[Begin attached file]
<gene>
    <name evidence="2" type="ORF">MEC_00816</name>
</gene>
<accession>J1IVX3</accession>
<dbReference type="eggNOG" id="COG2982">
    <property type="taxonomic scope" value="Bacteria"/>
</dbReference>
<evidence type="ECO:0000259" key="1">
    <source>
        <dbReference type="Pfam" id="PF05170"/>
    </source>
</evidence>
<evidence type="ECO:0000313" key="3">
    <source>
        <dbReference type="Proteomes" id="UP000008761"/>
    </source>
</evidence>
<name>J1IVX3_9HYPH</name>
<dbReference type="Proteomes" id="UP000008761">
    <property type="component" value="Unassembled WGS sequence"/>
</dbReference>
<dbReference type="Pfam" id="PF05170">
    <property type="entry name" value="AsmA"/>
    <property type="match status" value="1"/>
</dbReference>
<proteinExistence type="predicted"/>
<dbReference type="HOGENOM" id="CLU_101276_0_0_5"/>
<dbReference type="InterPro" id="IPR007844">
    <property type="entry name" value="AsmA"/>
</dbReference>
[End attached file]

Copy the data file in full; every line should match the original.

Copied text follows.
<gene>
    <name evidence="2" type="ORF">MEC_00816</name>
</gene>
<accession>J1IVX3</accession>
<dbReference type="eggNOG" id="COG2982">
    <property type="taxonomic scope" value="Bacteria"/>
</dbReference>
<evidence type="ECO:0000259" key="1">
    <source>
        <dbReference type="Pfam" id="PF05170"/>
    </source>
</evidence>
<evidence type="ECO:0000313" key="3">
    <source>
        <dbReference type="Proteomes" id="UP000008761"/>
    </source>
</evidence>
<name>J1IVX3_9HYPH</name>
<dbReference type="Proteomes" id="UP000008761">
    <property type="component" value="Unassembled WGS sequence"/>
</dbReference>
<dbReference type="Pfam" id="PF05170">
    <property type="entry name" value="AsmA"/>
    <property type="match status" value="1"/>
</dbReference>
<proteinExistence type="predicted"/>
<dbReference type="HOGENOM" id="CLU_101276_0_0_5"/>
<dbReference type="InterPro" id="IPR007844">
    <property type="entry name" value="AsmA"/>
</dbReference>